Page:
On the ground, building a boat or a dining room table, replacing an automobile engine or making ads, you don't really have the luxury of theory. Castles in the air seldom sell anything but castles in the air.

You have to make things work. You have to do it.

I know I'm coming to the end of my time in the business. Not next week, or even next year. But every day, I feel more and more an anachronism because I focus more on dove-tailing pieces of wood beautifully together than on either the propagation of my personal brand or the winning of awards of, to me, spurious import. I don't want to go to Cannes. I want to write copy.

Couple that with my voluble personality and soon, I suppose, someone "upstairs" will say, what the fuck is that loud, old trouble-maker still doing here?

That's ok.

I'll go out, I hope, fountain pen in hand, writing a headline, or a making a muddle of complicated crap simple, or ragging a bit of copy so it looks right to the eye.

I'll go out, I hope, like Ted Williams. Though I'm no Ted Williams. A home run in his last at bat.

Thursday, May 18, 2017

Nobody asked me, but....

"Nobody asked me, but" is my occasional tribute to the great New York sportswriter Jimmy Cannon. When Cannon could think of nothing on his beat to write about, he'd type out one of these.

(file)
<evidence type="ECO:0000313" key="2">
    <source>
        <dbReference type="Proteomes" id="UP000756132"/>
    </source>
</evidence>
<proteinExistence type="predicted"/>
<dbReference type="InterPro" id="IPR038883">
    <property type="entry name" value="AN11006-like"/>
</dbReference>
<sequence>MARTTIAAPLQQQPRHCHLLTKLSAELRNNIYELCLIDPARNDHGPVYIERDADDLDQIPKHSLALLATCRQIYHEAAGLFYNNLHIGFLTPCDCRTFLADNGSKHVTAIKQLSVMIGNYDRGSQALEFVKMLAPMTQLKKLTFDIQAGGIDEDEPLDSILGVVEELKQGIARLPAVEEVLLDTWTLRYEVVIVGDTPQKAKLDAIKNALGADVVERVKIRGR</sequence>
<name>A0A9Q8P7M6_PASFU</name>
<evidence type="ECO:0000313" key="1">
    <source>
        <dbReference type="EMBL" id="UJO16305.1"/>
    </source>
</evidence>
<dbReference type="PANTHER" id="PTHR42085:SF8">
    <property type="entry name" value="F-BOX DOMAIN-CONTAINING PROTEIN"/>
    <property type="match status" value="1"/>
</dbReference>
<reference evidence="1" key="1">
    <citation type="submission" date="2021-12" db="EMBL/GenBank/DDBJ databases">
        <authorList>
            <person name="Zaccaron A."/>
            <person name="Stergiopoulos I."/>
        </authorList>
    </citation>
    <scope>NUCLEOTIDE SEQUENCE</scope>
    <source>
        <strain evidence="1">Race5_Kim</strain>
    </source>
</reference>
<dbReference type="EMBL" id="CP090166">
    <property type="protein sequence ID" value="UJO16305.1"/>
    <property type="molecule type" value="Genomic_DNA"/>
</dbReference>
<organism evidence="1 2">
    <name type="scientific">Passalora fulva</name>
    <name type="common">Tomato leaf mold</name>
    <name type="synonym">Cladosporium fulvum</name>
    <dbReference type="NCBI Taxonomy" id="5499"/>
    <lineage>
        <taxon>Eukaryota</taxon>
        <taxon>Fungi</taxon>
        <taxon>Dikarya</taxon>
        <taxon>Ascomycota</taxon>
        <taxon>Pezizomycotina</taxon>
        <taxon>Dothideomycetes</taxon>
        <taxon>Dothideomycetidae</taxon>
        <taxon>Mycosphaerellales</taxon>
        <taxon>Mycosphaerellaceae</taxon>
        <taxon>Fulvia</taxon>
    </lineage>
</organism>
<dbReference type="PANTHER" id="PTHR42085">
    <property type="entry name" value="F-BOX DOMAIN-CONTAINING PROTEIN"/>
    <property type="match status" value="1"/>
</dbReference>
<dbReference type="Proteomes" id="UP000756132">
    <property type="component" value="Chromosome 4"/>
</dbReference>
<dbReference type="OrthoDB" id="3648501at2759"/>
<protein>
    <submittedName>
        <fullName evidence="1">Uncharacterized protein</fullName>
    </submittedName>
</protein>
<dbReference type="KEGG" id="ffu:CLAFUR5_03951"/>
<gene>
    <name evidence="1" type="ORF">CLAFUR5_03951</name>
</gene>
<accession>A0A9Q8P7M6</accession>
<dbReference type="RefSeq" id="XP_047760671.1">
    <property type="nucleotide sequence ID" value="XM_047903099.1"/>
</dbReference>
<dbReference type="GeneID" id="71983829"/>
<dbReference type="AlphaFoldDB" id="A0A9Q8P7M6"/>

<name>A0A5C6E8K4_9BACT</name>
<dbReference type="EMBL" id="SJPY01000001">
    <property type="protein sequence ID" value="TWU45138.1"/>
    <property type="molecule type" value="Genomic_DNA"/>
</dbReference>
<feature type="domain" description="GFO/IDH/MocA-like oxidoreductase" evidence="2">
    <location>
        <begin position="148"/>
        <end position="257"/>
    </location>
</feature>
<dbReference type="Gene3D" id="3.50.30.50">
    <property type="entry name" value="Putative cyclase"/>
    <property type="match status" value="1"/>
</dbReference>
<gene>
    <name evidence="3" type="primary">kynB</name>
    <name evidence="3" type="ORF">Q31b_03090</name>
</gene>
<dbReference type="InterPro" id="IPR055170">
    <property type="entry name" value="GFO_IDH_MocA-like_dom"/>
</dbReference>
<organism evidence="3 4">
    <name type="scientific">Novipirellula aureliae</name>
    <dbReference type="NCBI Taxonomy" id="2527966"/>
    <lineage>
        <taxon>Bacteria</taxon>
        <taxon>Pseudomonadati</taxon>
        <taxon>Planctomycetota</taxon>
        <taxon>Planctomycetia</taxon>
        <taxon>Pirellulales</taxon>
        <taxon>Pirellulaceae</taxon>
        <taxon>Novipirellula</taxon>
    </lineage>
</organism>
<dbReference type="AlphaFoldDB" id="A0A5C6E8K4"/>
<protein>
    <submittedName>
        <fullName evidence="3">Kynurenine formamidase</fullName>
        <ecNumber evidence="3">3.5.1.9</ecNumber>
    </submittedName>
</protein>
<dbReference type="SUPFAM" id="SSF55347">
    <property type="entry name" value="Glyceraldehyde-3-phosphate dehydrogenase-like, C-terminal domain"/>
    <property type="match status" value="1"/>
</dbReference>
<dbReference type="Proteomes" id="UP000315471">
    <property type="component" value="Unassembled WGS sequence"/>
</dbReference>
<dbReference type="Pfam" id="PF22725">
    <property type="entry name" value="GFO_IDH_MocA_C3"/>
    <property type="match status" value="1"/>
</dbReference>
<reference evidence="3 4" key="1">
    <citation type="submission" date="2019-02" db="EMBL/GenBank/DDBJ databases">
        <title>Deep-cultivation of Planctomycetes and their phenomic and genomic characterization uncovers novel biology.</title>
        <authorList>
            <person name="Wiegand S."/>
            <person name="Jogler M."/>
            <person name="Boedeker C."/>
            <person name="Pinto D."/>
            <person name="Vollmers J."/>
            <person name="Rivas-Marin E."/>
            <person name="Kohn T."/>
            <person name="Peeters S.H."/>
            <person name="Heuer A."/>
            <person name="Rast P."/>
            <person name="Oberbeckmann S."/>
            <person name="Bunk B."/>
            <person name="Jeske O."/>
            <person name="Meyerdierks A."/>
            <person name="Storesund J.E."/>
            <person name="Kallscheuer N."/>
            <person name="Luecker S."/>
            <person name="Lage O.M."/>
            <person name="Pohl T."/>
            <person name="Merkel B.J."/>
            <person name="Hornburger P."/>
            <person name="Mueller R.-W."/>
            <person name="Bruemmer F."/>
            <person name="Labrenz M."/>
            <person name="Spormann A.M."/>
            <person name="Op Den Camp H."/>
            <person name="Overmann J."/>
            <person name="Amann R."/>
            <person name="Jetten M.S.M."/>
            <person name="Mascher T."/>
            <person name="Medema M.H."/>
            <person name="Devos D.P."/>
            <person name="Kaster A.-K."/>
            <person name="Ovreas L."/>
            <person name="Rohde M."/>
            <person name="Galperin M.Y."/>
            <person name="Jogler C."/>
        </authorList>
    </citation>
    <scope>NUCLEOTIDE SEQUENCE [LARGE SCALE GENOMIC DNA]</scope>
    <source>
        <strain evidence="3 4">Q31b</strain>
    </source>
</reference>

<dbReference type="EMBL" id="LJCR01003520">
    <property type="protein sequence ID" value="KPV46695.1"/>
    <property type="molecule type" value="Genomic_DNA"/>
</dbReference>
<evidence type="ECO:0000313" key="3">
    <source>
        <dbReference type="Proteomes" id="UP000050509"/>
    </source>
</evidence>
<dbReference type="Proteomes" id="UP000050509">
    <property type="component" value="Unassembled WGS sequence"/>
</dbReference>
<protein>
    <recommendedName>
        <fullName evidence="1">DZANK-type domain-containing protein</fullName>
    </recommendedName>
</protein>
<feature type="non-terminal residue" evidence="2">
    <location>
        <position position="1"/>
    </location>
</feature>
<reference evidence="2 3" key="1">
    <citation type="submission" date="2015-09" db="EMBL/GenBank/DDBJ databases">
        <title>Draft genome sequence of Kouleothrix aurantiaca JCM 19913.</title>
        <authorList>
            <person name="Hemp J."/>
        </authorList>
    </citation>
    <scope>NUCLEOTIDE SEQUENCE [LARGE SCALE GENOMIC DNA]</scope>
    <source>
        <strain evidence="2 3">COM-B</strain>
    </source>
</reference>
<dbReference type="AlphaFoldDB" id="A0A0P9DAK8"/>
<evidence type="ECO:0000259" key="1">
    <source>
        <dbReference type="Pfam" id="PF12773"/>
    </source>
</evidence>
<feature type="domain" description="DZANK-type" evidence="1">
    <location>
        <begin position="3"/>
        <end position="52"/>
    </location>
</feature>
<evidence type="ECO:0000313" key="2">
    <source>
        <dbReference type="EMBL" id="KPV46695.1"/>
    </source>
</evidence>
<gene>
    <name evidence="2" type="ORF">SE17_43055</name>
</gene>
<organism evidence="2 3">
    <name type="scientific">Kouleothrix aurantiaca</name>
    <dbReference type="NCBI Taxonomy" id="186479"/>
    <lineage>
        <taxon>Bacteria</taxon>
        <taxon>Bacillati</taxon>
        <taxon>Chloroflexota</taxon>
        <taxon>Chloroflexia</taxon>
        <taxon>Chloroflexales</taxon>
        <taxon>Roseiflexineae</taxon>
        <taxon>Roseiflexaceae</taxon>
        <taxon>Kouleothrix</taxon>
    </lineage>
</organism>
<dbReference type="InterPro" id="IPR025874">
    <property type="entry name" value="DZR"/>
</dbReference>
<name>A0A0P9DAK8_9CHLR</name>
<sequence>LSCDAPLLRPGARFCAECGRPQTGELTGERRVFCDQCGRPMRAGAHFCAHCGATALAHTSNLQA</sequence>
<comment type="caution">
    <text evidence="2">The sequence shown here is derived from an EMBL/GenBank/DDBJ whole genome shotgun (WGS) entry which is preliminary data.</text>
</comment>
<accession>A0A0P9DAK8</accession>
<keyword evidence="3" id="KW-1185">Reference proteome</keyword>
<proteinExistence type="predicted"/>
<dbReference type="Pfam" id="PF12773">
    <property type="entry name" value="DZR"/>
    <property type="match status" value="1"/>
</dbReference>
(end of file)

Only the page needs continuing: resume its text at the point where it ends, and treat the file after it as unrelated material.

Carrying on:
Nobody asked me but...

...of all the shortages of the world, we are most short of grown-ups.
...I don't trust people who use the word "model," as in business model.

...In fact, the trouble with the advertising business model, and with almost all other business models, is that no one thinks they have to pay for anything anymore.

...I also don't trust people who post inspirational homilies on their Facebook and LinkedIn feeds.

...I unfriend a lot of people.
....I think Donald Trump will be out of office by July 4th.
....And Rex Tillerson will go down, too.
....I'm not a violent man, but I'd like to use Paul Ryan as a pinata.

...Never try to eat a steak with a plastic knife and fork.

....Whenever it's 91-degrees like it's supposed to be today, I think of Ogden Nash's great poem: "A bit of talcum/Is always walcum."

...Not enough people these days know Ogden Nash.

...I'm no longer a baseball fan, but I do wish I could cut out of the office on a cool afternoon, grab a beer and a dog and watch a game.

...I'd probably last four innings, and choke on a $9 hotdog.

...I think I'm the last man in America who shaves every day. 

...I feel like a bum when I don't shave.

...I wonder how many people will be wearing wool caps today in 91-degree heat.

...When you're heading downtown, 5th moves better than Park. Take Park and you could wind up writing your daily post in a taxi.

Wednesday, May 17, 2017

A life lesson.

I got into a bit of a row with my wife last weekend. Usually, she is a breathtakingly level-headed woman, but this row involved a leaky faucet and I just couldn't get her to see things my way.

"Just look up on the Internet what to do," she said, arms akimbo. "They must have a dozen or 17 You Tube videos on fixing leaks."

I sipped at my viscous cup of coffee and tried to stay calm.

"Not only am I too big to fit under the sink," I reminded her, "you know I'm rather beefy, I know nothing about plumbing."